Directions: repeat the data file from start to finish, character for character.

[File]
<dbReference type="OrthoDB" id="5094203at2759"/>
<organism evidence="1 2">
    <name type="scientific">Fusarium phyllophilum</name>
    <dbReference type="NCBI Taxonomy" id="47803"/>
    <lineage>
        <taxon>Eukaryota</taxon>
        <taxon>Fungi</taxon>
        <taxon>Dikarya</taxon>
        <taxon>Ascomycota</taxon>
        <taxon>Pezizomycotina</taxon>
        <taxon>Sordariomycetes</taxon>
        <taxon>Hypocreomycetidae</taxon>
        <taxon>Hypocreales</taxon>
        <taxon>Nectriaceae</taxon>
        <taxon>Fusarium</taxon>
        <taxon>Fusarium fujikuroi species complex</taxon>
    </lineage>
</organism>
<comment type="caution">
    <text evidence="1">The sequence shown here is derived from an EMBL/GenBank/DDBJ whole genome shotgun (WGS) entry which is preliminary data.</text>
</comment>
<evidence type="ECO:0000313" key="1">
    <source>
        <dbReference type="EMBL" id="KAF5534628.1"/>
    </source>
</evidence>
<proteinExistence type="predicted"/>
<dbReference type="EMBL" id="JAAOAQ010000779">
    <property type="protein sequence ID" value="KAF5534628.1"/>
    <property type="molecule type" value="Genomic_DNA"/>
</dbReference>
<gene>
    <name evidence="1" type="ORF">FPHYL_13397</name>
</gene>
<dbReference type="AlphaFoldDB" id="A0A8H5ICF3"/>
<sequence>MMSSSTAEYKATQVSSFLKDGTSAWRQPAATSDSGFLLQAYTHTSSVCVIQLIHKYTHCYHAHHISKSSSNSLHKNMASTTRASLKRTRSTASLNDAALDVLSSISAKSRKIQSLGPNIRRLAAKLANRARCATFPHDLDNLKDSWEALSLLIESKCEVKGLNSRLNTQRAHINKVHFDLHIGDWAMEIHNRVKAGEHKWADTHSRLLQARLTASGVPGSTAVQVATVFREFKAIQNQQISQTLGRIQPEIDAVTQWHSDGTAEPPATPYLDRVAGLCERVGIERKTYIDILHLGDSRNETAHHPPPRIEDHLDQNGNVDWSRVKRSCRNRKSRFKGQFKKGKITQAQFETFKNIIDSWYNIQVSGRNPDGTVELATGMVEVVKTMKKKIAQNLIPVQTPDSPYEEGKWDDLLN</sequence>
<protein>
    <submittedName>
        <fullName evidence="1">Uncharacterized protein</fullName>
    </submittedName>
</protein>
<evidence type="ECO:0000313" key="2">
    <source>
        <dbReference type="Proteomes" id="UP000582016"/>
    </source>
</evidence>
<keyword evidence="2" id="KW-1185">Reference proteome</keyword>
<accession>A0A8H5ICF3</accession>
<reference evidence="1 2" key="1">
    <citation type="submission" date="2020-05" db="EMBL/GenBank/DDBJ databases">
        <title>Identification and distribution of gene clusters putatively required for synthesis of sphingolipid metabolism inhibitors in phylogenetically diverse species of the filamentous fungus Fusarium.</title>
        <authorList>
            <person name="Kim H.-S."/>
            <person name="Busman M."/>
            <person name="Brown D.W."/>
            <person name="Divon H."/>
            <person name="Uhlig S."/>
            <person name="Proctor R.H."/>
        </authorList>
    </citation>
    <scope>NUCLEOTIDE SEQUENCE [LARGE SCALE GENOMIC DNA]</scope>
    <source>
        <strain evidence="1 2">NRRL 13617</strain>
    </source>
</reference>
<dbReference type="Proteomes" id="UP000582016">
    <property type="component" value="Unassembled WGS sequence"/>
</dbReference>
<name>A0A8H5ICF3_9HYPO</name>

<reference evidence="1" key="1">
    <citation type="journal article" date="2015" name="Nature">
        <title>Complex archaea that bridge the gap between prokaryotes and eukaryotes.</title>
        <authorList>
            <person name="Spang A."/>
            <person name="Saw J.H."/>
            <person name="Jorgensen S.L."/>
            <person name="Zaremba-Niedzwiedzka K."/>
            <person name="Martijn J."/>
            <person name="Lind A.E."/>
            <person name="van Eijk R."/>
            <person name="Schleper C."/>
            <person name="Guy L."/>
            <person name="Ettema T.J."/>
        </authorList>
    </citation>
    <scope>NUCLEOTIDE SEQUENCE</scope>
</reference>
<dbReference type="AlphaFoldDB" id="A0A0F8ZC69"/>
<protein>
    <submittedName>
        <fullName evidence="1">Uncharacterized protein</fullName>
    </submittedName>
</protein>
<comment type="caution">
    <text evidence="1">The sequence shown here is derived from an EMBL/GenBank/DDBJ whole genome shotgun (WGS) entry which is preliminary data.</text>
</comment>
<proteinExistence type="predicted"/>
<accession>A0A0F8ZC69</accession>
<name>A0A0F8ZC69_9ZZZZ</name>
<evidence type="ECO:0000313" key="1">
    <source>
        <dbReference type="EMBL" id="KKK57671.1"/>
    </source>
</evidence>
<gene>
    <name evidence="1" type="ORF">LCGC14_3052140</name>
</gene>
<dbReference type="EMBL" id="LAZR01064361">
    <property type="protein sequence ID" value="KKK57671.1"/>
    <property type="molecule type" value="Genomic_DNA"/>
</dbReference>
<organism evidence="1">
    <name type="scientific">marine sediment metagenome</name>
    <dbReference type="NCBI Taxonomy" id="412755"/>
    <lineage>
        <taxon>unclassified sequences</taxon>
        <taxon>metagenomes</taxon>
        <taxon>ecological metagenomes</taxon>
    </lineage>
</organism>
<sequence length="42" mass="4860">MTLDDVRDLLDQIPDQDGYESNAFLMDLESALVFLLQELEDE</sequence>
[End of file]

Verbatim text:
<dbReference type="OrthoDB" id="5094203at2759"/>
<organism evidence="1 2">
    <name type="scientific">Fusarium phyllophilum</name>
    <dbReference type="NCBI Taxonomy" id="47803"/>
    <lineage>
        <taxon>Eukaryota</taxon>
        <taxon>Fungi</taxon>
        <taxon>Dikarya</taxon>
        <taxon>Ascomycota</taxon>
        <taxon>Pezizomycotina</taxon>
        <taxon>Sordariomycetes</taxon>
        <taxon>Hypocreomycetidae</taxon>
        <taxon>Hypocreales</taxon>
        <taxon>Nectriaceae</taxon>
        <taxon>Fusarium</taxon>
        <taxon>Fusarium fujikuroi species complex</taxon>
    </lineage>
</organism>
<comment type="caution">
    <text evidence="1">The sequence shown here is derived from an EMBL/GenBank/DDBJ whole genome shotgun (WGS) entry which is preliminary data.</text>
</comment>
<evidence type="ECO:0000313" key="1">
    <source>
        <dbReference type="EMBL" id="KAF5534628.1"/>
    </source>
</evidence>
<proteinExistence type="predicted"/>
<dbReference type="EMBL" id="JAAOAQ010000779">
    <property type="protein sequence ID" value="KAF5534628.1"/>
    <property type="molecule type" value="Genomic_DNA"/>
</dbReference>
<gene>
    <name evidence="1" type="ORF">FPHYL_13397</name>
</gene>
<dbReference type="AlphaFoldDB" id="A0A8H5ICF3"/>
<sequence>MMSSSTAEYKATQVSSFLKDGTSAWRQPAATSDSGFLLQAYTHTSSVCVIQLIHKYTHCYHAHHISKSSSNSLHKNMASTTRASLKRTRSTASLNDAALDVLSSISAKSRKIQSLGPNIRRLAAKLANRARCATFPHDLDNLKDSWEALSLLIESKCEVKGLNSRLNTQRAHINKVHFDLHIGDWAMEIHNRVKAGEHKWADTHSRLLQARLTASGVPGSTAVQVATVFREFKAIQNQQISQTLGRIQPEIDAVTQWHSDGTAEPPATPYLDRVAGLCERVGIERKTYIDILHLGDSRNETAHHPPPRIEDHLDQNGNVDWSRVKRSCRNRKSRFKGQFKKGKITQAQFETFKNIIDSWYNIQVSGRNPDGTVELATGMVEVVKTMKKKIAQNLIPVQTPDSPYEEGKWDDLLN</sequence>
<protein>
    <submittedName>
        <fullName evidence="1">Uncharacterized protein</fullName>
    </submittedName>
</protein>
<evidence type="ECO:0000313" key="2">
    <source>
        <dbReference type="Proteomes" id="UP000582016"/>
    </source>
</evidence>
<keyword evidence="2" id="KW-1185">Reference proteome</keyword>
<accession>A0A8H5ICF3</accession>
<reference evidence="1 2" key="1">
    <citation type="submission" date="2020-05" db="EMBL/GenBank/DDBJ databases">
        <title>Identification and distribution of gene clusters putatively required for synthesis of sphingolipid metabolism inhibitors in phylogenetically diverse species of the filamentous fungus Fusarium.</title>
        <authorList>
            <person name="Kim H.-S."/>
            <person name="Busman M."/>
            <person name="Brown D.W."/>
            <person name="Divon H."/>
            <person name="Uhlig S."/>
            <person name="Proctor R.H."/>
        </authorList>
    </citation>
    <scope>NUCLEOTIDE SEQUENCE [LARGE SCALE GENOMIC DNA]</scope>
    <source>
        <strain evidence="1 2">NRRL 13617</strain>
    </source>
</reference>
<dbReference type="Proteomes" id="UP000582016">
    <property type="component" value="Unassembled WGS sequence"/>
</dbReference>
<name>A0A8H5ICF3_9HYPO</name>

<reference evidence="1" key="1">
    <citation type="journal article" date="2015" name="Nature">
        <title>Complex archaea that bridge the gap between prokaryotes and eukaryotes.</title>
        <authorList>
            <person name="Spang A."/>
            <person name="Saw J.H."/>
            <person name="Jorgensen S.L."/>
            <person name="Zaremba-Niedzwiedzka K."/>
            <person name="Martijn J."/>
            <person name="Lind A.E."/>
            <person name="van Eijk R."/>
            <person name="Schleper C."/>
            <person name="Guy L."/>
            <person name="Ettema T.J."/>
        </authorList>
    </citation>
    <scope>NUCLEOTIDE SEQUENCE</scope>
</reference>
<dbReference type="AlphaFoldDB" id="A0A0F8ZC69"/>
<protein>
    <submittedName>
        <fullName evidence="1">Uncharacterized protein</fullName>
    </submittedName>
</protein>
<comment type="caution">
    <text evidence="1">The sequence shown here is derived from an EMBL/GenBank/DDBJ whole genome shotgun (WGS) entry which is preliminary data.</text>
</comment>
<proteinExistence type="predicted"/>
<accession>A0A0F8ZC69</accession>
<name>A0A0F8ZC69_9ZZZZ</name>
<evidence type="ECO:0000313" key="1">
    <source>
        <dbReference type="EMBL" id="KKK57671.1"/>
    </source>
</evidence>
<gene>
    <name evidence="1" type="ORF">LCGC14_3052140</name>
</gene>
<dbReference type="EMBL" id="LAZR01064361">
    <property type="protein sequence ID" value="KKK57671.1"/>
    <property type="molecule type" value="Genomic_DNA"/>
</dbReference>
<organism evidence="1">
    <name type="scientific">marine sediment metagenome</name>
    <dbReference type="NCBI Taxonomy" id="412755"/>
    <lineage>
        <taxon>unclassified sequences</taxon>
        <taxon>metagenomes</taxon>
        <taxon>ecological metagenomes</taxon>
    </lineage>
</organism>
<sequence length="42" mass="4860">MTLDDVRDLLDQIPDQDGYESNAFLMDLESALVFLLQELEDE</sequence>